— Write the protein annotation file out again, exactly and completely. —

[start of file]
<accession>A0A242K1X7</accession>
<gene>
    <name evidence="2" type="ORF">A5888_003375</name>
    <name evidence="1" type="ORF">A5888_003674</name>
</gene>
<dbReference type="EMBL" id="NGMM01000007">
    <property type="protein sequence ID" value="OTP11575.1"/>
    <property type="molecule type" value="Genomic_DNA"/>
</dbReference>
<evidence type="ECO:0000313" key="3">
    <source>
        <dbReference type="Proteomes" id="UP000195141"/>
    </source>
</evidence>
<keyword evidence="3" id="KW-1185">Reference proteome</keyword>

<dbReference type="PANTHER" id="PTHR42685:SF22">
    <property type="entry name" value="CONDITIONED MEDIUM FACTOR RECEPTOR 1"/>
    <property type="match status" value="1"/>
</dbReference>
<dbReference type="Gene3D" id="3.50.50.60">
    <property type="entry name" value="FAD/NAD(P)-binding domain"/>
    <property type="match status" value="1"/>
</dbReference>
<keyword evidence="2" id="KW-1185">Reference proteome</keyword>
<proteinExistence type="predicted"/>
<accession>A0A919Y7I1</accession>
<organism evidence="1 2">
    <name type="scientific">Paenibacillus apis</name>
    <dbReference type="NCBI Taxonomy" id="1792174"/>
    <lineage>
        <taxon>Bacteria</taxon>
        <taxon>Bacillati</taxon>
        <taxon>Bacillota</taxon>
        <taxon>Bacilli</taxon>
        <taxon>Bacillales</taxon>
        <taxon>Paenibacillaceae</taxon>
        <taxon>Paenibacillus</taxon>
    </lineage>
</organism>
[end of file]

<accession>A0A242K1X7</accession>
<gene>
    <name evidence="2" type="ORF">A5888_003375</name>
    <name evidence="1" type="ORF">A5888_003674</name>
</gene>
<dbReference type="EMBL" id="NGMM01000007">
    <property type="protein sequence ID" value="OTP11575.1"/>
    <property type="molecule type" value="Genomic_DNA"/>
</dbReference>
<evidence type="ECO:0000313" key="3">
    <source>
        <dbReference type="Proteomes" id="UP000195141"/>
    </source>
</evidence>
<keyword evidence="3" id="KW-1185">Reference proteome</keyword>

<dbReference type="PANTHER" id="PTHR42685:SF22">
    <property type="entry name" value="CONDITIONED MEDIUM FACTOR RECEPTOR 1"/>
    <property type="match status" value="1"/>
</dbReference>
<dbReference type="Gene3D" id="3.50.50.60">
    <property type="entry name" value="FAD/NAD(P)-binding domain"/>
    <property type="match status" value="1"/>
</dbReference>
<keyword evidence="2" id="KW-1185">Reference proteome</keyword>
<proteinExistence type="predicted"/>
<accession>A0A919Y7I1</accession>
<organism evidence="1 2">
    <name type="scientific">Paenibacillus apis</name>
    <dbReference type="NCBI Taxonomy" id="1792174"/>
    <lineage>
        <taxon>Bacteria</taxon>
        <taxon>Bacillati</taxon>
        <taxon>Bacillota</taxon>
        <taxon>Bacilli</taxon>
        <taxon>Bacillales</taxon>
        <taxon>Paenibacillaceae</taxon>
        <taxon>Paenibacillus</taxon>
    </lineage>
</organism>